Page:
About the entrance area, Craighead noted that he and Green do not intend to use it just to display their own work. They will invite other artists to use the space for shows and art installations.

“If you’re going to participate in the community, why just hang your own work? Participate in the community,” he said. “Let somebody else have some fun.”

He noted, however, that “shows” are only for a day and a half. Studio 600 will be open to the public each First Friday and the following Saturday. After that, all but the front area is strictly for creating art work and open otherwise only by appointment.

“This is not a gallery,” he stressed. “It’s a working studio.”

Photo Op: Raleigh Wide Open

Posted in art, culture, music, photography, raleigh with tags , , , , , on October 26, 2009 by killahfunkadelic

rwo1rwo2rwo3rwo4rwo5rwo6rwo7Thousands came out to celebrate art, music and food and a newly revitalized Fayetteville Street Mall at Saturday’s Raleigh Wide Open. Although the North Carolina State Fair was going on simultaneously on the other end of town, and rain drowned out events for a couple hours, for the most part it did not dampen— er, damper— the events which also coincided with the music of Cherry Bounce Festival.

If that wasn’t enough, Krispy Kreme also debuted its new downtown location and Wheel of Fortune drew a large crowd with local tryouts for the show. The day culminated in a fireworks display over the newly opened plaza (with some fantastic new art installations) that provides a newly opened clear view between the State Capitol and the Progress Energy Performing Arts Center on opposite ends. See more on Raleigh Wide Open by the News and Observer.

9 Months in 1.5 minutes

Posted in art, culture, life, photography with tags , , on September 9, 2009 by killahfunkadelic

Over the course of my wife’s pregnancy last fall and this spring, we decided to document the inevitable expansion of the bump into a full blown belly, and then an actual living, breathing, screaming infant. Every week we took about 5 shots standing in front of a glass door, with Sonya wearing the same outfit for the sake of continuity. 132+ shots, nine months and one delivery later, we had a stack of images that chronicled the life-changing event, seemingly so slowly at the time.

However, take those 132 shots and compile them into a timeline, add a soundtrack and you’ve got something quite compelling: the pregnancy time-lapse video. Our purpose was mostly to chronicle it for our son to someday see what his mom went through before he arrived, and to share the progress with friends and family. It was also pretty cool to watch the seasons outside change from summer to fall, then winter and finally green up again in spring. Post production was a bit more involved than I had originally intended, as the camera location drifted slightly from week to week and the shots needed to be aligned or adjusted and cropped very carefully. Should have just marked a spot on the floor after all and left a tripod up.

So this video has been sitting on YouTube (a very handy way to post and share video + bandwidth for friends and family mind you) for several months now, almost drifted out of consciousness when out of the blue I got an inquiry from a Canadian newspaper that had found the video and others like it and wanted an interview. Sure, no sweat, happy to oblige. We are mentioned briefly in the article, which is nice, and for the most part all is good.

And then the comments. Granted, some people are born to be negative all the time but some went so far as to call the videos vulgar and gross. Vulgar? REALLY? C’mon, it’s a belly. If you can’t take a bare belly or the site of a pregnant woman, then you have more serious issues at play. Seriously. Don’t ever turn on your television, NEVER leave your house and don’t even THINK about opening another magazine. Ever. But whatever you do, do NOT surf YouTube and play any video that says ‘pregnancy time-lapse’.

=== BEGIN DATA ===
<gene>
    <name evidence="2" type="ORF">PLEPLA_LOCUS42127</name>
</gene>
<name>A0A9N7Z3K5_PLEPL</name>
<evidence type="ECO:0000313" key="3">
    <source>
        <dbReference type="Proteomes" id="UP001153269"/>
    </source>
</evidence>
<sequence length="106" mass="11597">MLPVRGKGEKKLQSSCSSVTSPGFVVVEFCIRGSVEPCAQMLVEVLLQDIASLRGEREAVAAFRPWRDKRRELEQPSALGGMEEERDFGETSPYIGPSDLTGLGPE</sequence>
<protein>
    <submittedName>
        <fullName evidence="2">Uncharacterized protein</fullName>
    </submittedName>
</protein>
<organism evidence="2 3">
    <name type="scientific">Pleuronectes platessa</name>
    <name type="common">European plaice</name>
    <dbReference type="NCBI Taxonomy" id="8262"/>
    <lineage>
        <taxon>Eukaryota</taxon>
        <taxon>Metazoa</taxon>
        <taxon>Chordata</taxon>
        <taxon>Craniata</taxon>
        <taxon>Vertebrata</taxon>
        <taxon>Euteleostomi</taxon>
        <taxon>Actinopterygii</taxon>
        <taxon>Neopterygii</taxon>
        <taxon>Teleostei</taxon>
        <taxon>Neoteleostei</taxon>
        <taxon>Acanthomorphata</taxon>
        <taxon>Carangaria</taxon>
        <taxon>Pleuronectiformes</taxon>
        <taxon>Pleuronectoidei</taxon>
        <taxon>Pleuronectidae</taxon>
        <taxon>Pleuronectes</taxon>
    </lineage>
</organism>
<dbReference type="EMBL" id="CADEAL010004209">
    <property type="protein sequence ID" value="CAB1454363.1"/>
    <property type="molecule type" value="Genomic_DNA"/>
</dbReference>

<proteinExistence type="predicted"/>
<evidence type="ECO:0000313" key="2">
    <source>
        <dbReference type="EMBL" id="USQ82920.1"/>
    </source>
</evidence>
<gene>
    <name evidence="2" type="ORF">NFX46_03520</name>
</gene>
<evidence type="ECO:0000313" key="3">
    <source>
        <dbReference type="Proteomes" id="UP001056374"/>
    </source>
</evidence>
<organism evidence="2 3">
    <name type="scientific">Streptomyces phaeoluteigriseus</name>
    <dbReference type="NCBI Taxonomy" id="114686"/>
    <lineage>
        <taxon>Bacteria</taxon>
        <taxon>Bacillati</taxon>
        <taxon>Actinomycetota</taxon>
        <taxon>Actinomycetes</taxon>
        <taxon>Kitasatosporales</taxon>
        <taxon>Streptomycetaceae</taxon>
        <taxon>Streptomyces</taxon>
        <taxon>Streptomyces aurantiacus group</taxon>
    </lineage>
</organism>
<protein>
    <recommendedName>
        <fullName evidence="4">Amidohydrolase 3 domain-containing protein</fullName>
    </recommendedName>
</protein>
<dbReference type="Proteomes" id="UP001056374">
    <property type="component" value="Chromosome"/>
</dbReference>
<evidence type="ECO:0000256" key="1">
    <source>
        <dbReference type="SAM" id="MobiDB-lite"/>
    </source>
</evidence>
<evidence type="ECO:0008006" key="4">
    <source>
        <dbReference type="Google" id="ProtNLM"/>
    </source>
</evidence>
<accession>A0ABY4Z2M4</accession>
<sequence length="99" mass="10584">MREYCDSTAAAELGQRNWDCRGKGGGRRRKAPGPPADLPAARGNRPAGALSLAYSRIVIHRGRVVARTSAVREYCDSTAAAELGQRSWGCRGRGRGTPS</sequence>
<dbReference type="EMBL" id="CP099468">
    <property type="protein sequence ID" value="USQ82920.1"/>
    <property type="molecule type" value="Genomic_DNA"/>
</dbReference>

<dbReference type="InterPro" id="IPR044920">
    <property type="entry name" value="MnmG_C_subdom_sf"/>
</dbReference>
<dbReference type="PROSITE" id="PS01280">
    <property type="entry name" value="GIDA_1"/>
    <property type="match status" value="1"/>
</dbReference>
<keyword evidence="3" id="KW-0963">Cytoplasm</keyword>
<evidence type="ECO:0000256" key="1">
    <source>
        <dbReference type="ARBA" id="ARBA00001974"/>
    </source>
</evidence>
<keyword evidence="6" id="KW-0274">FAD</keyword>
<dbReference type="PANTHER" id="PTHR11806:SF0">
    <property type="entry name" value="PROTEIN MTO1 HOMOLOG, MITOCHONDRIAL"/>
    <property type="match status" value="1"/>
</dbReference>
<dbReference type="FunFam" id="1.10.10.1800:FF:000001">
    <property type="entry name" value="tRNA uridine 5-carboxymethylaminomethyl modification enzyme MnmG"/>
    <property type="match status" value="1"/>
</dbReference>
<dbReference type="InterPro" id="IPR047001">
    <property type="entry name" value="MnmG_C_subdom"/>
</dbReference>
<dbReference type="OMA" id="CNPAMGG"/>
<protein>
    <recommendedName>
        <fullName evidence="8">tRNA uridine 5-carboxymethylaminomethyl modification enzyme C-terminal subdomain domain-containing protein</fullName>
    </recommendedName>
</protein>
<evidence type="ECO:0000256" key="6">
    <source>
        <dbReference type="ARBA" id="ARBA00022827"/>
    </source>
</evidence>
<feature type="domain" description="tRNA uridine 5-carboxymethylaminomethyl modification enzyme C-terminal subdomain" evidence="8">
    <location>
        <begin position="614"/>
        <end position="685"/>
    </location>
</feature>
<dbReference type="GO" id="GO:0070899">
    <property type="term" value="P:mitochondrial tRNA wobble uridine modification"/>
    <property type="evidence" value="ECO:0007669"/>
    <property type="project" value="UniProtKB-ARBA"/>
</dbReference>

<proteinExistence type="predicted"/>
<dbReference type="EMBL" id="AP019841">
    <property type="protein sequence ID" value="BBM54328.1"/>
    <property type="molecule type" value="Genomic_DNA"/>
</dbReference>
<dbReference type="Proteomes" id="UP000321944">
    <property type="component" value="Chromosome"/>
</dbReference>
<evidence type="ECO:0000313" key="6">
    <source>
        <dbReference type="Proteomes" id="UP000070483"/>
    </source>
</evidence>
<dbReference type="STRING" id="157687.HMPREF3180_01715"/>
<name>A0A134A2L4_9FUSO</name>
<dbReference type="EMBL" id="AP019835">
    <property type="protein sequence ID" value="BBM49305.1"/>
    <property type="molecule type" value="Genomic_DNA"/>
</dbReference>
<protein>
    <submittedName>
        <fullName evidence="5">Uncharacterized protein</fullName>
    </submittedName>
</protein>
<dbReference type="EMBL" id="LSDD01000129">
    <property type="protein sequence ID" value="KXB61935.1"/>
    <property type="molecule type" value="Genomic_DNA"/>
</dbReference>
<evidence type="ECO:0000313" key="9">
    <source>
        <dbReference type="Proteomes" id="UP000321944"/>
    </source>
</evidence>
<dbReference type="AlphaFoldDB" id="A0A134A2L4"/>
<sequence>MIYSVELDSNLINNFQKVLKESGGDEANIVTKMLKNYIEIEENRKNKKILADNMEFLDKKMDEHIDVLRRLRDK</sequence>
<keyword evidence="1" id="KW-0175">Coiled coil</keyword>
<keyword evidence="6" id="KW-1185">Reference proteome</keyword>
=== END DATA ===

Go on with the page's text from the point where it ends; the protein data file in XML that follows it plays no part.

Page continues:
Clayton Visual Arts Exhibit Sept 1-30

Posted in art, culture, photography with tags , , on September 4, 2009 by killahfunkadelic
"Rusty Chains" by David Kilian

Rusty Chains by David Kilian

Clayton Visual Arts’ annual Art Faire is currently exhibiting its annual juried art competition at The Clayton Center in downtown Clayton, North Carolina. The show features works across all mediums from a wide variety of area artists, and the pieces are quite impressive.

This author was honored to have been selected for an Honorable Mention with the above photograph, Rusty Chains, shot last September on a road trip up the California Coast following the scenic California State Route 1 from San Diego to San Francisco.

The exhibit runs From Sept 1 through the 30th. Gallery hours are Monday-Friday, 9 am – 5 pm.

Moving Midway and the Southern Plantation

Posted in art, culture, history, raleigh with tags , , , on August 25, 2009 by killahfunkadelic
Moving Midway Plantation

Moving Midway Plantation

Moving Midway is a poignant 2008 film that chronicles the rediscovery of filmmaker Godfrey Cheshire’s ancestral past encompassing a former Southern plantation near Raleigh, North Carolina. When Cheshire returns to North Carolina from New York, he finds that urban sprawl and a shopping center is creeping up on Midway Plantation, originally built in 1848. His cousin and current owner Charlie Silver proposes a controversial move: to uproot and move the family home several miles to escape the encroaching sprawl.

In the process of learning about the history of Midway, Cheshire enlists the help of history professor Robert Hinton, himself a descendant of former slaves at the Raleigh plantation.

As the film chronicles the physical moving of the home across several miles to its new location, it simultaneously chronicles a new discovery and reconciliation of a rich history and heritage, including the new discovery of at least 100 African American cousins that Cheshire and Silver were not previously aware of.

Moving Midway will be screened this Saturday at the North Carolina Museum of Art, part of a 2-day series on The Southern Plantation Revisited, which also includes a screening of Gone With The Wind and a concert of Piedmont blues featuring Algia May Hinton, herself a Midway descendant.